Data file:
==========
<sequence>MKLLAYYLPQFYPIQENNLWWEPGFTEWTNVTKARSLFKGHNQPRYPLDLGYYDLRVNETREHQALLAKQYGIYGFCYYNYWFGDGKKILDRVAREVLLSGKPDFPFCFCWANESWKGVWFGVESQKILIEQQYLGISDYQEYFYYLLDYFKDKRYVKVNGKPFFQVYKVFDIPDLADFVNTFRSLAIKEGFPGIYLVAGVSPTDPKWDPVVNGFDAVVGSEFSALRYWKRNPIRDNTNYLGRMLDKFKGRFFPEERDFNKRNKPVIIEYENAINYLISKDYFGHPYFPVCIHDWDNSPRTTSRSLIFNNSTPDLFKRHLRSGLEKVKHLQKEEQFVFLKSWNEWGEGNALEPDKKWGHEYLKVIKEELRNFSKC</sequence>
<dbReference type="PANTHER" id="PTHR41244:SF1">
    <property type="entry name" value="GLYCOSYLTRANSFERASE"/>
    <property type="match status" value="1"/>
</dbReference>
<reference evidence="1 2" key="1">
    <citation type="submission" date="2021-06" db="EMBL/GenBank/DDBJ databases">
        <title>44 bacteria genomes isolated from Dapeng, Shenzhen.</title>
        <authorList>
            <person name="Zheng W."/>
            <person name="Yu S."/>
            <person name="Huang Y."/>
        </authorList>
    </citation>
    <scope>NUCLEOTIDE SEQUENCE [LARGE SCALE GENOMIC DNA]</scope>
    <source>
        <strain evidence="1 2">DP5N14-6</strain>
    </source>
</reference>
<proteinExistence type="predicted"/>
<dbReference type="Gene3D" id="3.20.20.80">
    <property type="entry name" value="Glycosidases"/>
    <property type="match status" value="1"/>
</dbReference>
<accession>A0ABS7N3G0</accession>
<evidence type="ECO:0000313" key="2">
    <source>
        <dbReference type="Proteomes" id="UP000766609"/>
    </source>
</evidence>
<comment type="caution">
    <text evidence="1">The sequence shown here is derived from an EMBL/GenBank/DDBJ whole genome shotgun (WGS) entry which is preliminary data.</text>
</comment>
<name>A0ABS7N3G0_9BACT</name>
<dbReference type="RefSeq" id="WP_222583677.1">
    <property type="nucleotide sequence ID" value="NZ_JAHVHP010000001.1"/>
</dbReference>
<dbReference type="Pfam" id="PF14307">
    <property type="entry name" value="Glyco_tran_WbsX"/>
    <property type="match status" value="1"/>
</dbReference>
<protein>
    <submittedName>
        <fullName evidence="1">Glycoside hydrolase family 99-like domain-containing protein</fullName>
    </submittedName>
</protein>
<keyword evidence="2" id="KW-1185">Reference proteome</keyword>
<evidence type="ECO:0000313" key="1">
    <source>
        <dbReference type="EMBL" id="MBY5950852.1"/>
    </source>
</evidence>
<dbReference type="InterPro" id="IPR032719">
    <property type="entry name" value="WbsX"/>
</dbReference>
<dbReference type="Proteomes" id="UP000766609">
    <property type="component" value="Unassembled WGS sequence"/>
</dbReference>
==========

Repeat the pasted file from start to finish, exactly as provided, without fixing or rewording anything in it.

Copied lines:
<sequence>MKLLAYYLPQFYPIQENNLWWEPGFTEWTNVTKARSLFKGHNQPRYPLDLGYYDLRVNETREHQALLAKQYGIYGFCYYNYWFGDGKKILDRVAREVLLSGKPDFPFCFCWANESWKGVWFGVESQKILIEQQYLGISDYQEYFYYLLDYFKDKRYVKVNGKPFFQVYKVFDIPDLADFVNTFRSLAIKEGFPGIYLVAGVSPTDPKWDPVVNGFDAVVGSEFSALRYWKRNPIRDNTNYLGRMLDKFKGRFFPEERDFNKRNKPVIIEYENAINYLISKDYFGHPYFPVCIHDWDNSPRTTSRSLIFNNSTPDLFKRHLRSGLEKVKHLQKEEQFVFLKSWNEWGEGNALEPDKKWGHEYLKVIKEELRNFSKC</sequence>
<dbReference type="PANTHER" id="PTHR41244:SF1">
    <property type="entry name" value="GLYCOSYLTRANSFERASE"/>
    <property type="match status" value="1"/>
</dbReference>
<reference evidence="1 2" key="1">
    <citation type="submission" date="2021-06" db="EMBL/GenBank/DDBJ databases">
        <title>44 bacteria genomes isolated from Dapeng, Shenzhen.</title>
        <authorList>
            <person name="Zheng W."/>
            <person name="Yu S."/>
            <person name="Huang Y."/>
        </authorList>
    </citation>
    <scope>NUCLEOTIDE SEQUENCE [LARGE SCALE GENOMIC DNA]</scope>
    <source>
        <strain evidence="1 2">DP5N14-6</strain>
    </source>
</reference>
<proteinExistence type="predicted"/>
<dbReference type="Gene3D" id="3.20.20.80">
    <property type="entry name" value="Glycosidases"/>
    <property type="match status" value="1"/>
</dbReference>
<accession>A0ABS7N3G0</accession>
<evidence type="ECO:0000313" key="2">
    <source>
        <dbReference type="Proteomes" id="UP000766609"/>
    </source>
</evidence>
<comment type="caution">
    <text evidence="1">The sequence shown here is derived from an EMBL/GenBank/DDBJ whole genome shotgun (WGS) entry which is preliminary data.</text>
</comment>
<name>A0ABS7N3G0_9BACT</name>
<dbReference type="RefSeq" id="WP_222583677.1">
    <property type="nucleotide sequence ID" value="NZ_JAHVHP010000001.1"/>
</dbReference>
<dbReference type="Pfam" id="PF14307">
    <property type="entry name" value="Glyco_tran_WbsX"/>
    <property type="match status" value="1"/>
</dbReference>
<protein>
    <submittedName>
        <fullName evidence="1">Glycoside hydrolase family 99-like domain-containing protein</fullName>
    </submittedName>
</protein>
<keyword evidence="2" id="KW-1185">Reference proteome</keyword>
<evidence type="ECO:0000313" key="1">
    <source>
        <dbReference type="EMBL" id="MBY5950852.1"/>
    </source>
</evidence>
<dbReference type="InterPro" id="IPR032719">
    <property type="entry name" value="WbsX"/>
</dbReference>
<dbReference type="Proteomes" id="UP000766609">
    <property type="component" value="Unassembled WGS sequence"/>
</dbReference>